He says the trend of a large concentration of poor and unemployed people in urban centres will not stop and this creates tense competition for jobs and sources of livelihood. There are several layers of tension, Makhura says, including local businesses not doing well, extreme levels of violence and the social structure of urban communities. Social cohesion and support systems are weak and there are regional, ethnic, tribal and racial tensions. Violence increases with the rate of men being disempowered and some blame women for their circumstances.
The xenophobic violence happened in this context, Makhura says. “Gauteng is more complex to manage politically. There are many unknowns. It requires you to be constantly on your toes.
“We need to build social cohesion, reimagine social solidarity as part of the nation-building project. It is more difficult to do it here. Expectations are higher in the city compared to the countryside. People expect more from the political leadership but also economic system. We are not just managing a straightforward situation but a complex environment. It requires us to be advanced in our thinking.”
Speaking of complicated problems: transport and e-tolls.
Makhura says working people spend a major portion of their salaries on transport costs. Government is working on expanding the bus rapid transit and rail systems. The new Prasa rail services will have the same quality and reliability of the Gautrain but will go beyond servicing just the business class, Makhura says. The Gautrain buses will also be used more effectively, with a single ticketing system in an integrated public transport service.
Yes, but what about the e-tolls? Makhura probably set himself up by announcing in his maiden State of the Province Address the establishment of a panel to review the impact of e-tolls on the province’s people. He says perhaps the intention was lost in translation as the expectation as created that e-tolls would be scrapped. He said he could not ignore the widespread complaints and wanted to get a proper assessment of the positive and negative effects, with findings and a set of recommendations.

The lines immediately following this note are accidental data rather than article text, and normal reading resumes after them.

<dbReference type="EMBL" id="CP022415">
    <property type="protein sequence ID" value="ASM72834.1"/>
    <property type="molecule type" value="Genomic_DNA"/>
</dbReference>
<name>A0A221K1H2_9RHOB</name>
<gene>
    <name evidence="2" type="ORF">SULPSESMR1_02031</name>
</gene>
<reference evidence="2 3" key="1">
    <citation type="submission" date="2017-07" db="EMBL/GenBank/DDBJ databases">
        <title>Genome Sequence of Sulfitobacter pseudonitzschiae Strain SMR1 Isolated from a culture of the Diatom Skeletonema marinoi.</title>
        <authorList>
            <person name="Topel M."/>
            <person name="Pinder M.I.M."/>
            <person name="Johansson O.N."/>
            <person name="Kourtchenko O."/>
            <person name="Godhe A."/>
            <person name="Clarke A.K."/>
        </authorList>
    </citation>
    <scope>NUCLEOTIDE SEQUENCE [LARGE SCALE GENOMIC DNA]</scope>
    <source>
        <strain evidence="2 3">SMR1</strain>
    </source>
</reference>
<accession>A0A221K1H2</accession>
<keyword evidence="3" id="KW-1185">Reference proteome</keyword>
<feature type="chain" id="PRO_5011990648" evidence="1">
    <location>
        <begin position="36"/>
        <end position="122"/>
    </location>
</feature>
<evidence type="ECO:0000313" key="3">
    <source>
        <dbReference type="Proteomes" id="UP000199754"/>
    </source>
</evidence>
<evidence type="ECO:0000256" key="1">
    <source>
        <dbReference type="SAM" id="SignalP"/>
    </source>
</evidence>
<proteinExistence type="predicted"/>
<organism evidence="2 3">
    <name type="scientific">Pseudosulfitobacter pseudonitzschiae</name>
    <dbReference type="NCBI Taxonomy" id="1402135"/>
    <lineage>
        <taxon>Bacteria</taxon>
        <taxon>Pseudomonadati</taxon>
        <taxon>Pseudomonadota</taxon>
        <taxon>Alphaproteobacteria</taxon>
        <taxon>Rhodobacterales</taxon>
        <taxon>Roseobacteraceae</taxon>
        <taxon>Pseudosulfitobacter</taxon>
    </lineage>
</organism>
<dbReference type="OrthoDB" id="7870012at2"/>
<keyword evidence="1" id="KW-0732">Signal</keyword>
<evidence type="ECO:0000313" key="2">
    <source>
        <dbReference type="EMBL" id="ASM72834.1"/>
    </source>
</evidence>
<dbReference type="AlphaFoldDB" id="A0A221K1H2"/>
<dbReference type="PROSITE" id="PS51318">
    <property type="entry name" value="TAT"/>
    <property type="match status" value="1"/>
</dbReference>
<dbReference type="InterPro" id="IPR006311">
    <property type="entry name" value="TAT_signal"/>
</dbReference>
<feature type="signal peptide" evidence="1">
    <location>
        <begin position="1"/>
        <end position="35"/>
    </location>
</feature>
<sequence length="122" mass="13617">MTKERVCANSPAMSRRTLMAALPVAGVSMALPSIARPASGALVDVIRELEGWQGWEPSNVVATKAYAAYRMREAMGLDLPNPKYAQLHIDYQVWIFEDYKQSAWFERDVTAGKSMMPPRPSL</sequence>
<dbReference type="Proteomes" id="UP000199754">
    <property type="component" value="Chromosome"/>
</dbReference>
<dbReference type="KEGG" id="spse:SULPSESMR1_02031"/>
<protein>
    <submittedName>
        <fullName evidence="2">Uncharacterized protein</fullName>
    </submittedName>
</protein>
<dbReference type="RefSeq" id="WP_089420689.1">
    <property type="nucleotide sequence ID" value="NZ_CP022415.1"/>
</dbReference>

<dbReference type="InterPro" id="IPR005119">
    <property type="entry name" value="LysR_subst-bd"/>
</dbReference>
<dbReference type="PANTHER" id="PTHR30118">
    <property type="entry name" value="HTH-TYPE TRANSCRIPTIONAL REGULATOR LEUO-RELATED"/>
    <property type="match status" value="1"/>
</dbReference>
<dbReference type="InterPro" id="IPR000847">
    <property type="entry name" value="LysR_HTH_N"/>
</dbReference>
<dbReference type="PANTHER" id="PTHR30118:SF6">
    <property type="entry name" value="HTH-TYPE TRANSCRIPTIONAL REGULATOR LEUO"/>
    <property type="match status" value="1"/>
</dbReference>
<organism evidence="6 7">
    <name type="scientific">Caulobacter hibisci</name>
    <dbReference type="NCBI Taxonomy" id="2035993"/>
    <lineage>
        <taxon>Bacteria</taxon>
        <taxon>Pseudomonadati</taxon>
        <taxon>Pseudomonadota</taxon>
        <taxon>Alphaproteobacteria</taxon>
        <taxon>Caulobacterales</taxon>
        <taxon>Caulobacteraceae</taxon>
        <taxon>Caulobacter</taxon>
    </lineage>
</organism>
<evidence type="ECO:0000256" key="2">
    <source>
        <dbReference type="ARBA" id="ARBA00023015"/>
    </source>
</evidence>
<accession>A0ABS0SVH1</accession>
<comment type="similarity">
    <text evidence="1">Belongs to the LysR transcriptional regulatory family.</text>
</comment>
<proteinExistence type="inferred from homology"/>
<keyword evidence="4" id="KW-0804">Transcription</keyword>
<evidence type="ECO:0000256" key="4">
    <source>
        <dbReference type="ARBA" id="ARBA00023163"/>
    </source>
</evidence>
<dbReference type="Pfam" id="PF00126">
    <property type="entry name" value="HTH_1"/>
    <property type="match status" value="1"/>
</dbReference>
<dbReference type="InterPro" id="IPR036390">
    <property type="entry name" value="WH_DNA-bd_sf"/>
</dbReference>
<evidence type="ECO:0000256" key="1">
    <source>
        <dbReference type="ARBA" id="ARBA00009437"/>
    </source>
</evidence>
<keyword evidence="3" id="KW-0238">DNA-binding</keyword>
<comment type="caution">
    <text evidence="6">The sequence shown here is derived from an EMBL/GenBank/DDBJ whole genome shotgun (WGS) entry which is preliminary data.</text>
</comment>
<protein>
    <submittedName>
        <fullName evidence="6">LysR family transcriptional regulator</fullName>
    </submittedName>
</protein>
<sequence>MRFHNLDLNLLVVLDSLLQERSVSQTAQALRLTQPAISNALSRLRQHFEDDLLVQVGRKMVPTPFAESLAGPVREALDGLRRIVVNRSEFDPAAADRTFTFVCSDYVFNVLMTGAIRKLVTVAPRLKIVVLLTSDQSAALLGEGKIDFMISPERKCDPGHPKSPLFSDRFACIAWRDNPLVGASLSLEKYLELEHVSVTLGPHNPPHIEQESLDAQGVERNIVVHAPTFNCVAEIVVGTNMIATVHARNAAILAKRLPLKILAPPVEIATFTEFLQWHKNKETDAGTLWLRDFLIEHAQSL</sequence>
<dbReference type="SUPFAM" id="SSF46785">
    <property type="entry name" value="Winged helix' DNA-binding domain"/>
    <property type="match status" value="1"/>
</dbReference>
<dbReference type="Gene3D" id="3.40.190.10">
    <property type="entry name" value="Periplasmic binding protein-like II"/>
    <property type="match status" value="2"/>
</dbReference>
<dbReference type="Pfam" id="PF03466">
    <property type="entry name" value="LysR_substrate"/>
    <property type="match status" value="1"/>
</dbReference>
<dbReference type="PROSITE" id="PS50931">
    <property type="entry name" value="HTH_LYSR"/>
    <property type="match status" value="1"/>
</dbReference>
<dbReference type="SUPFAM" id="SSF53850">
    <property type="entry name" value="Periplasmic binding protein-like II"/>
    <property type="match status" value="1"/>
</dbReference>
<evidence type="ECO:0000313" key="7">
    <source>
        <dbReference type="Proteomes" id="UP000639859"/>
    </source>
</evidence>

“The panel recommended a hybrid funding model instead of total scrapping of the e-tolls. The new dispensation is based on the recommendations of the panel. The tariffs had been reduced drastically. Whilst I understand that people would be happy not to pay anything, our intervention has drastically reduced the cost of e-tolls, which would have not happened if we did not take up the issue.”
Makhura says the province plans to build many roads secondary roads to expand mobility in the province. “There is no intention to have new roads that will be tolled in Gauteng… The money will come from the fiscus,” Makhura said.
The ANC got a big fright in the 2014 election. Is all the big plans aimed at retaining control of the metros in next year’s local government elections?
Makhura was expecting the question as the answer comes belting out. He says his primary focus is to get Gauteng to work as economic hub of the country.
“If Gauteng doesn’t work, the economy will not pump. We have to put out the best capability that our government has. There needs to be value for money to service communities, we must inspire business in our province – in us they have a partner. We must see this economy being steered towards inclusive growth, more employment, we must de-racialise our economy, change the spatial landscape of our province, not just reproduce spatial injustice.
“Those are the things that worry me. By the end of this term of government, we want to see significant progress in the township economy, substantial participation of township entrepreneurs and consolidation of economic sectors that are key – particularly in the Cinderella regions. There must be better performance of government and its responsiveness enhanced. The trust deficit between government and citizens must be closed.”
“The ANC brought me here to fix those issues,” Makhura says. “In the process there will be local government elections and the next national elections. My preoccupation is not about elections taking place. That is for the ANC to sort out. My focus primarily is getting Gauteng to work, and getting our national economy to work.”
Makhura clearly has his heart in the right place and is genuinely passionate about his work. But his province does not rotate on its own axis. While he might be whipping those below him into shape, it is those who operate above him that could interfere with his big dreams.
Photo: Newly elected Gauteng premier David Makhura announces his executive council in Johannesburg on Friday, 23 May 2014. Picture: Werner Beukes/SAPA.